Since everything falls under one domain name, I can use either wildcard cert or a typical UCC cert from virtually any public certificate provider.
For this lab, I opted to just use a typical UCC cert from GoDaddy.
To create a certificate request, click on Servers in the left pane and then Certificates from the top menu. Click the “+” icon and create a new certificate request.
Ensure that all domains listed are the same (in my case here, bluewidgets.org). If you’ve followed this tutorial, you should only require mail.yourdomain.com, autodiscover.yourdomain.com, and yourdomain.com.
Complete the information for your new certificate request (company name, location, blah, blah, blah).
After clicking Next again, you are prompted to save your cert request somewhere (using a UNC path). I just saved the request to the C: drive of my Exchange 2019 server.
After clicking Finish, your certificate request is saved and created. Take the saved certificate request to your favorite certificate provider and request a UCC certificate. When you receive your shiny new cert, complete the request. To do so, open the EAC and click Servers in the left pane, and Certificates in the top menu.
Select the Exchange server, and then click on the pending certificate request from the list. You’ll see a “Complete” link in the details pane.
Click the “Complete” link. On the Complete Pending Request page that opens, in the File to import from field, enter the UNC path and filename for the certificate file that you downloaded from your cert provider and click OK.
With the new cert installed, you can assign the services to the cert. To do so, click on the newly-installed certificate and then click the pencil icon (edit). Select all four services (SMTP, IMAP, POP, IIS) and click Save.
Doing so tells Exchange to use the new certificate to secure communications for all four services.
With the certificate configured, you can now configure your Public and Internal DNS so that users can access email from outside and inside the local LAN.
To configure the internal AD-hosted DNS, make sure that you’ve created a forward lookup zone that matches the public domain name on the AD DNS server. Create the following records:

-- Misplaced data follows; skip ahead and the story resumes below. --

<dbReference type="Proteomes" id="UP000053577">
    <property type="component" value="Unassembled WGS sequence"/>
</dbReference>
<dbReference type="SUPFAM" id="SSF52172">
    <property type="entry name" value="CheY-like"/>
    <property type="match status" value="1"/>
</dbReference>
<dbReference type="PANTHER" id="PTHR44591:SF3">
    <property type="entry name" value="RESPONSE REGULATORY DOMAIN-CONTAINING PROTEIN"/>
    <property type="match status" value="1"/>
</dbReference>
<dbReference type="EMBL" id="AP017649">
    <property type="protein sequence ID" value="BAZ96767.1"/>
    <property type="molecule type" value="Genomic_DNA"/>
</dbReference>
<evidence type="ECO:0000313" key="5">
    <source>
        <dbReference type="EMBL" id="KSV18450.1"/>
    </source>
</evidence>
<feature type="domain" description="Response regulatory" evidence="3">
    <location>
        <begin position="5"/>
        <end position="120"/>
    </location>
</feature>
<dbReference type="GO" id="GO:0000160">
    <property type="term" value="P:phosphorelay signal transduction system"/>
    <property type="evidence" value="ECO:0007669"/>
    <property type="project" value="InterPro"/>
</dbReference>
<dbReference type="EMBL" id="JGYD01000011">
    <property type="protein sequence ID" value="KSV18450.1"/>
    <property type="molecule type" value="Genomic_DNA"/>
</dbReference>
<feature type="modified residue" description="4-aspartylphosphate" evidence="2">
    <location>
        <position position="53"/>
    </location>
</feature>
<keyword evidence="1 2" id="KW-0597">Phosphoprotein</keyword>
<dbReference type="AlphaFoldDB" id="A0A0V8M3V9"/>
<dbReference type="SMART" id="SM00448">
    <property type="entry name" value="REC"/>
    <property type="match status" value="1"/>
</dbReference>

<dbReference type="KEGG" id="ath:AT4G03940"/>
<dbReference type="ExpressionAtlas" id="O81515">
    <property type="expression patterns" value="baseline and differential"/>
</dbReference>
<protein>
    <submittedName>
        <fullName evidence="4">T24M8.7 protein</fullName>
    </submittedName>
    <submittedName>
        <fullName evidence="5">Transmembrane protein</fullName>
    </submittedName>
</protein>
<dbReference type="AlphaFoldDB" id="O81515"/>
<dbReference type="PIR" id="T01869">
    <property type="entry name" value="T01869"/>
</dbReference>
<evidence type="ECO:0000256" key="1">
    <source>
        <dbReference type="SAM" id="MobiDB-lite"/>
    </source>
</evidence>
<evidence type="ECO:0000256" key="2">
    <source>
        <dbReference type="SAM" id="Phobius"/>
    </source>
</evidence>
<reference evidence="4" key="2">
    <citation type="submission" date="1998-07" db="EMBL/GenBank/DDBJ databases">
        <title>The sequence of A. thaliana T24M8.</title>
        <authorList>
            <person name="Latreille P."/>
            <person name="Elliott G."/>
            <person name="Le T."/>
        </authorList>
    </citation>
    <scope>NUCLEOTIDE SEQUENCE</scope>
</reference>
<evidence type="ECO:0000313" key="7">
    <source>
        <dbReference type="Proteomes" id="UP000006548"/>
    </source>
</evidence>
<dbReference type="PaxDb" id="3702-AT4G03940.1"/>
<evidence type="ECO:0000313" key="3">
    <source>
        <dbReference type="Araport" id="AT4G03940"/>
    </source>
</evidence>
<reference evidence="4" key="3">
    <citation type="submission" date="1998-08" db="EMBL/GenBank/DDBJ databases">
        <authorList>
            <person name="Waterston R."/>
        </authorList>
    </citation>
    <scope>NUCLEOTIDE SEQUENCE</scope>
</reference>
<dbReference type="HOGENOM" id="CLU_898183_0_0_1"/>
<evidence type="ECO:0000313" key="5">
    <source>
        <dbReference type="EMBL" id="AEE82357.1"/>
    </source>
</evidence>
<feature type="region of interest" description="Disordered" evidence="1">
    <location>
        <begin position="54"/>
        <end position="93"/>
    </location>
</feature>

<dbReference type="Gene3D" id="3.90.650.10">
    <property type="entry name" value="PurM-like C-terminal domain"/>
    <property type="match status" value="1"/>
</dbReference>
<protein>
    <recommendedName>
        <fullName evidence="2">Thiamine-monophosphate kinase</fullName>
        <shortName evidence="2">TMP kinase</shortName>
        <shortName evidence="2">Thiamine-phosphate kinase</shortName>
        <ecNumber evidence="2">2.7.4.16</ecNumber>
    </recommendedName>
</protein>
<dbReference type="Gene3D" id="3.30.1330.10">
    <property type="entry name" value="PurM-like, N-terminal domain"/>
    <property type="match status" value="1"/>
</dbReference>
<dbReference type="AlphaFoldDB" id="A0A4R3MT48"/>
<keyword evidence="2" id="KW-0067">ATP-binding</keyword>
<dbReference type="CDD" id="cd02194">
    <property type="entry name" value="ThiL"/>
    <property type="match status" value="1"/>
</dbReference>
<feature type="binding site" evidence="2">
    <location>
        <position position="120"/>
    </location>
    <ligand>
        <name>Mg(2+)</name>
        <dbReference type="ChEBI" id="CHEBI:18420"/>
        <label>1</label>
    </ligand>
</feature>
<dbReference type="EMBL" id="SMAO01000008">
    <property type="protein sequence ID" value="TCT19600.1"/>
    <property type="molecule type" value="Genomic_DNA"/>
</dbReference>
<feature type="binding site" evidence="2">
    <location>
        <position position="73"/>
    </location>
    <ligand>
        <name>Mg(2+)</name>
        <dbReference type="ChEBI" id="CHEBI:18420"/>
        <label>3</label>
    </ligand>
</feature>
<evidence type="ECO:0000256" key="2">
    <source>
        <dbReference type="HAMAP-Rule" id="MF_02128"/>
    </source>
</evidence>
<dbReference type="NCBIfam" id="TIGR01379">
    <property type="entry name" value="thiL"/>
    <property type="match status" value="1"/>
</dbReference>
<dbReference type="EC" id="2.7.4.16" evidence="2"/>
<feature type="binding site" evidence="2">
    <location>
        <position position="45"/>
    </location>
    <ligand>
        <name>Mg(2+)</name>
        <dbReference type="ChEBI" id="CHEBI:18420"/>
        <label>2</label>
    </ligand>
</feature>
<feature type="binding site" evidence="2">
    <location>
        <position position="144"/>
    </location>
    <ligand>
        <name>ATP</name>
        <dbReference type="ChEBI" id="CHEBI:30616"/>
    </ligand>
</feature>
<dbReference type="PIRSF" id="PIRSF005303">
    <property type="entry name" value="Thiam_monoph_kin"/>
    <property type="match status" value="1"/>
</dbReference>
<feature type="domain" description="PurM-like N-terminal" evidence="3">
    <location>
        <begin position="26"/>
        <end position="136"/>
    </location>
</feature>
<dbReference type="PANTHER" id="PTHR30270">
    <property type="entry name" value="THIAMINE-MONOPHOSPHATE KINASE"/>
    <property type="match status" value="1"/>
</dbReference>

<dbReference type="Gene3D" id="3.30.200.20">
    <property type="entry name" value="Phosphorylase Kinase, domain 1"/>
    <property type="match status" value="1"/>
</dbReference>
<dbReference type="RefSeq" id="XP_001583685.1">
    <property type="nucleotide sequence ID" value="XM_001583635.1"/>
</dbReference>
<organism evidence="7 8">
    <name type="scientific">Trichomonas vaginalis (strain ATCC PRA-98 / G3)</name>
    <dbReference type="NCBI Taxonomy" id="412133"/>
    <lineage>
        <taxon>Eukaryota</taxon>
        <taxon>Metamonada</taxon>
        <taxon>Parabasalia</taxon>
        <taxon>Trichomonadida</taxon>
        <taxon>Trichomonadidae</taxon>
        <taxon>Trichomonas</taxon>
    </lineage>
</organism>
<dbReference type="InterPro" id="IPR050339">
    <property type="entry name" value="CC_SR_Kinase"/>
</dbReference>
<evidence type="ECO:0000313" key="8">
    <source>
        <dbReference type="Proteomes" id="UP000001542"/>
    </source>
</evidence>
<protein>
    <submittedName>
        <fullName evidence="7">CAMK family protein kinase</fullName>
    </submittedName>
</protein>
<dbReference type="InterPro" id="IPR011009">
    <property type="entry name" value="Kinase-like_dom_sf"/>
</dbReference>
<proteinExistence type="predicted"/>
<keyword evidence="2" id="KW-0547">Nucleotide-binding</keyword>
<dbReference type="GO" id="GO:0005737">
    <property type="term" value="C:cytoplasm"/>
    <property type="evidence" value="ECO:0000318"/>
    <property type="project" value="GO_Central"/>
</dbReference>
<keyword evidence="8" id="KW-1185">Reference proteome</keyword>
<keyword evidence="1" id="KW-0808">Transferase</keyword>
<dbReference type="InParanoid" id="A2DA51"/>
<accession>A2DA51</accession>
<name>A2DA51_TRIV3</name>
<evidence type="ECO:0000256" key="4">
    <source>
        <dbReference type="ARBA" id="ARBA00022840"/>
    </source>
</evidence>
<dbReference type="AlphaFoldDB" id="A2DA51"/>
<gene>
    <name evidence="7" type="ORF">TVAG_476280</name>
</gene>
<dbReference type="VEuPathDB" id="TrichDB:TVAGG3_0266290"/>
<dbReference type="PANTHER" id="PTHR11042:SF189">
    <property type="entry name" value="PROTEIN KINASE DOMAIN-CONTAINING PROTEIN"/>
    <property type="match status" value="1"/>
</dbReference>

- “A” Record: mail.yourdomain.com (points to private IP address of the Exchange server)
- “CNAME” Record: autodiscover.yourdomain.com (points to mail.yourdomain.com)
Making the changes above in the AD-based DNS ensures users can access mail internally, without needing to traverse out to the internet, and then back in again.
To configure public DNS, browse to the DNS provider for your email domain. In my case in the lab, my DNS for bluewidgets.org is hosted by GoDaddy. Open the DNS management tool and create the following records:
- “A” Record: mail.yourdomain.com (points to public IP address of the Exchange server)
- “CNAME” Record: autodiscover.yourdomain.com (points to mail.yourdomain.com)
- “MX” Record: points @ to mail.yourdomain.com (set priority to 0)
- “SPF” Record: should look something like this v=spf1 mx ip4:22.214.171.124 ~all
After creating the necessary public DNS records, wait for them to propagate throughout the internet (usually an hour or two) before testing Exchange access from outside the local LAN.
Modify mx record
Test Exchange 2019
Once all DNS records (public and private) have been created, browse to OWA, using the Outlook Anywhere URL that you configured. For this lab, we used mail.bluewidgets.org so, to test, I would browse to https://mail.bluewidgets.org/owa.
Confirm that there are no cert errors and that you can access your mailbox. If you haven’t created any users yet, sign in with the account you used to install Exchange. There should be a mailbox already set up for it. Make sure you can send and receive emails.
Assuming there are no cert issues or mail delivery problems (there shouldn’t be), you should be good to go. Other tests that you can perform include accessing the Exchange Admin Center and running the Microsoft Remote Connectivity Analyzer tool. Ensure the tool runs clean and that there are no errors.
Lastly, confirm that Outlook works. Create a new Outlook profile and use autodiscover to create the profile. If autodiscover works as expected, you should just have to supply the email address for your account. Autodiscover should so the rest, and prompt you for your password.
Unless there are issues, your inbox will pop up and you will be ready to use your new Exchange 2019 server.